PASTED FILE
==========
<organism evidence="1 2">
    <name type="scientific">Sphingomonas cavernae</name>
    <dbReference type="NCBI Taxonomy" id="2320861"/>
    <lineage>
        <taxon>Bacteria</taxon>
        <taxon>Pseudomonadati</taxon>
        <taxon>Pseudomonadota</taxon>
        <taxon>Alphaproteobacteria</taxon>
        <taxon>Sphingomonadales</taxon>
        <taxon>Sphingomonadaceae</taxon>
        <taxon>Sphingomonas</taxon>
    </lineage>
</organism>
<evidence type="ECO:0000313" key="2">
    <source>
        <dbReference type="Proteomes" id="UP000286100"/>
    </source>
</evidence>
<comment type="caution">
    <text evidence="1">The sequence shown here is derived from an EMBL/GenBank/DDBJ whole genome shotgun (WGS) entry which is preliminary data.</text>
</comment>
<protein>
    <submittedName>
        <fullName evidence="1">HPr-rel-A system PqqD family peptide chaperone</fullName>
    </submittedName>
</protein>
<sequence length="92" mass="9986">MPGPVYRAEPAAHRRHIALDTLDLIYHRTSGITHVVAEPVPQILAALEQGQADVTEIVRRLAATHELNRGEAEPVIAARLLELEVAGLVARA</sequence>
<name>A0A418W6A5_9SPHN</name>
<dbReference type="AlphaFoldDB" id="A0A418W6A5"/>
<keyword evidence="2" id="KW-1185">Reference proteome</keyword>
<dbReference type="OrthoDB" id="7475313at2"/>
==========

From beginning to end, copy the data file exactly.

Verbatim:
<organism evidence="1 2">
    <name type="scientific">Sphingomonas cavernae</name>
    <dbReference type="NCBI Taxonomy" id="2320861"/>
    <lineage>
        <taxon>Bacteria</taxon>
        <taxon>Pseudomonadati</taxon>
        <taxon>Pseudomonadota</taxon>
        <taxon>Alphaproteobacteria</taxon>
        <taxon>Sphingomonadales</taxon>
        <taxon>Sphingomonadaceae</taxon>
        <taxon>Sphingomonas</taxon>
    </lineage>
</organism>
<evidence type="ECO:0000313" key="2">
    <source>
        <dbReference type="Proteomes" id="UP000286100"/>
    </source>
</evidence>
<comment type="caution">
    <text evidence="1">The sequence shown here is derived from an EMBL/GenBank/DDBJ whole genome shotgun (WGS) entry which is preliminary data.</text>
</comment>
<protein>
    <submittedName>
        <fullName evidence="1">HPr-rel-A system PqqD family peptide chaperone</fullName>
    </submittedName>
</protein>
<sequence length="92" mass="9986">MPGPVYRAEPAAHRRHIALDTLDLIYHRTSGITHVVAEPVPQILAALEQGQADVTEIVRRLAATHELNRGEAEPVIAARLLELEVAGLVARA</sequence>
<name>A0A418W6A5_9SPHN</name>
<dbReference type="AlphaFoldDB" id="A0A418W6A5"/>
<keyword evidence="2" id="KW-1185">Reference proteome</keyword>
<dbReference type="OrthoDB" id="7475313at2"/>